In honor of June, which is Stroke awareness month worldwide, the friendly sleep experts at Snore MD are encouraging you to "Save a Friend" by screening for Obstructive Sleep Apnea
The link between Obstructive Sleep Apnea (OSA) and Stroke is a common and well known pathology.
About half of all people will snore at some time in their lives. Nearly 40 percent of adult men and almost a quarter of adult women snore nightly. It can be a problem shared among family members. Aging also increases your chances of becoming a snorer.
While snoring does not necessarily indicate that someone has sleep apnea, the more severe the snoring, the more likely the snorer will also suffer from sleep apnea.
It’s estimated that 8 out of 10 people with any form of sleep apnea remain undiagnosed (and, therefore, untreated).
According to this resource from the National Stroke Foundation, “Sleep apnea can be an after effect of stroke, but can also be the cause of a first time or recurrent stroke. The condition causes low oxygen levels and high blood pressure, both of which can increase the risk of a future stroke.”
Dr. Melissa Lipford, a neurologist at the Center for Sleep Medicine at Mayo Clinic in Minnesota, conducted studies involving patients with and without OSA who also experienced a stroke.
“During an apneic episode, the body asserts an amazing amount of effort to try to open the airway and get a breath in,” Dr. Lipford reported. Unfortunately, this effort frequently fails to supply the brain with the oxygen it needs to keep the entire body and all its systems working smoothly as you sleep.
When low blood oxygen persists, the sympathetic nervous system releases surges of stress hormones which elevate blood pressure levels and lead to fluctuations in heart rate.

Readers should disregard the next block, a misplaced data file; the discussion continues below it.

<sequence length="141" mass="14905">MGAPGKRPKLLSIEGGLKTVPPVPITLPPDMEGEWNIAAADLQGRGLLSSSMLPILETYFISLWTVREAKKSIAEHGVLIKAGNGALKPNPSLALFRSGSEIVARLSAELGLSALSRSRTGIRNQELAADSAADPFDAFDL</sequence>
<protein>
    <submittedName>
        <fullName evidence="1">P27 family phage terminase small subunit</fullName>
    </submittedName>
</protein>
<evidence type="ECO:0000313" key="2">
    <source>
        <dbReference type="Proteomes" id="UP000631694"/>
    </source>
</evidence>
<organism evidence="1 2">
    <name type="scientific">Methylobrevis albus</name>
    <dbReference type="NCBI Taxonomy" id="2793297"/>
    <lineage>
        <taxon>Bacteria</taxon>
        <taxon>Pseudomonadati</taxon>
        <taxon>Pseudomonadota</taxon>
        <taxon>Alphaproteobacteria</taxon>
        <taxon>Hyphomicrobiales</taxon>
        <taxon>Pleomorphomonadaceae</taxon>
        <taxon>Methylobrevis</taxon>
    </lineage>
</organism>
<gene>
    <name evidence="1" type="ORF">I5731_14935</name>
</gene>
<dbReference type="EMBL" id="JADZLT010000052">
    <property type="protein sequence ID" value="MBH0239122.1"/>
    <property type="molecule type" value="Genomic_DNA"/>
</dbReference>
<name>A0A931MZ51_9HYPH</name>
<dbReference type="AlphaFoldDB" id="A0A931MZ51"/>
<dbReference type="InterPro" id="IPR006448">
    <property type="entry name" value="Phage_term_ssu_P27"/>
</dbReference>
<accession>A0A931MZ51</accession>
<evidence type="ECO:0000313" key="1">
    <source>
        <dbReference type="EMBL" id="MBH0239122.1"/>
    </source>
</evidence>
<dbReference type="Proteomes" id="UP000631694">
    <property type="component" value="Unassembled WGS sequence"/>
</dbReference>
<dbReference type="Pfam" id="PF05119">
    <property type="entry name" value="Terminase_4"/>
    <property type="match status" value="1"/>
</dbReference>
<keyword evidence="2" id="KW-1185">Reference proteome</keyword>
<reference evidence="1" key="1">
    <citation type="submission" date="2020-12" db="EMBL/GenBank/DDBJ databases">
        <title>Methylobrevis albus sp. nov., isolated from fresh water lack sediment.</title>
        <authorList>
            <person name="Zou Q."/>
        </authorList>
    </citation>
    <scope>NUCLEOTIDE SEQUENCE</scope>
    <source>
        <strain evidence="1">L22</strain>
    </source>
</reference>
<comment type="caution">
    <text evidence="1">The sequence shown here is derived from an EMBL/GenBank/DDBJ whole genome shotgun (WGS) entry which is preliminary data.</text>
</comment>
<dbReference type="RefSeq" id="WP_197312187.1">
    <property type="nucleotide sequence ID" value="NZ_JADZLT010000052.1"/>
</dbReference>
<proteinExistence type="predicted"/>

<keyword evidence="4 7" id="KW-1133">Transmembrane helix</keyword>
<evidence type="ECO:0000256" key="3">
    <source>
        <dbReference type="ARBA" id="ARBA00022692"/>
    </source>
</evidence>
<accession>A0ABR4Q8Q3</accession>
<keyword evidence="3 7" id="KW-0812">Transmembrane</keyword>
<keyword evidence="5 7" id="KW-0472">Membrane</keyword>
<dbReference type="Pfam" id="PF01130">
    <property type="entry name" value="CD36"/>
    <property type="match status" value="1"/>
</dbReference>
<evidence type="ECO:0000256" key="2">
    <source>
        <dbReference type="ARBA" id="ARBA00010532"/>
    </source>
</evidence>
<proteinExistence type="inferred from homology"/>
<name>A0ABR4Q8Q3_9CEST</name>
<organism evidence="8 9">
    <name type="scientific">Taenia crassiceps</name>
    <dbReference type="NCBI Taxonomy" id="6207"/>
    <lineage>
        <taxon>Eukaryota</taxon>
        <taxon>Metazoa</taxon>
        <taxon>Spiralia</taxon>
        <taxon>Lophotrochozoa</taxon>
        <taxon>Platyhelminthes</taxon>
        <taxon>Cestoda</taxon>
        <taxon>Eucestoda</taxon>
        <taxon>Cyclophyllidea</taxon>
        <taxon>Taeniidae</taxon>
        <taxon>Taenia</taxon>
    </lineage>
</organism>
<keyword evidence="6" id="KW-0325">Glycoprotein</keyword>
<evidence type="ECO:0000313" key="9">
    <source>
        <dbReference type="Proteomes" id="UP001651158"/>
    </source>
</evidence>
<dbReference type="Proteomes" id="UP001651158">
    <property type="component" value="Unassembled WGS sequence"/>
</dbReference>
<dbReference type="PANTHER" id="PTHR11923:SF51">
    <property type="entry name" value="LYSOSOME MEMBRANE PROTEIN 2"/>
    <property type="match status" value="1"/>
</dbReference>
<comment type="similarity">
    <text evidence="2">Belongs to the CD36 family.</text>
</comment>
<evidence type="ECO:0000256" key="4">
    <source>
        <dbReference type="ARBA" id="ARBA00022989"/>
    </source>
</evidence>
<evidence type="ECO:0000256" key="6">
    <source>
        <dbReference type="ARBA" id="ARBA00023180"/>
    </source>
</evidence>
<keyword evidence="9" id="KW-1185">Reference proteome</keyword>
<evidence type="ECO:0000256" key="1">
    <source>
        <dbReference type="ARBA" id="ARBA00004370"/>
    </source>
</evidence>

Over time, these ongoing and untreated conditions during sleep will lead to systemic problems with uncontrolled high blood pressure (hypertension) and a heart arrhythmia condition known as atrial fibrillation (AFib) (learn more about AFib here). Hypertension and AFib are two well-known risk factors for stroke.
Research from the New England Journal of Medicine in 2005 shows conclusive evidence that sleep apnea “is significantly associated with the risk of stroke or death from any cause, and this association is independent of other risk factors, including hypertension. Increased severity of the syndrome is associated with an incremental increase in the risk of this composite outcome.”
At Snore MD our passion is helping our communities live longer healthier lives. This June and July, if you know someone who snores, encourage them come into any Snore MD and get a free Sleep test! Anytime! We are open and ready to help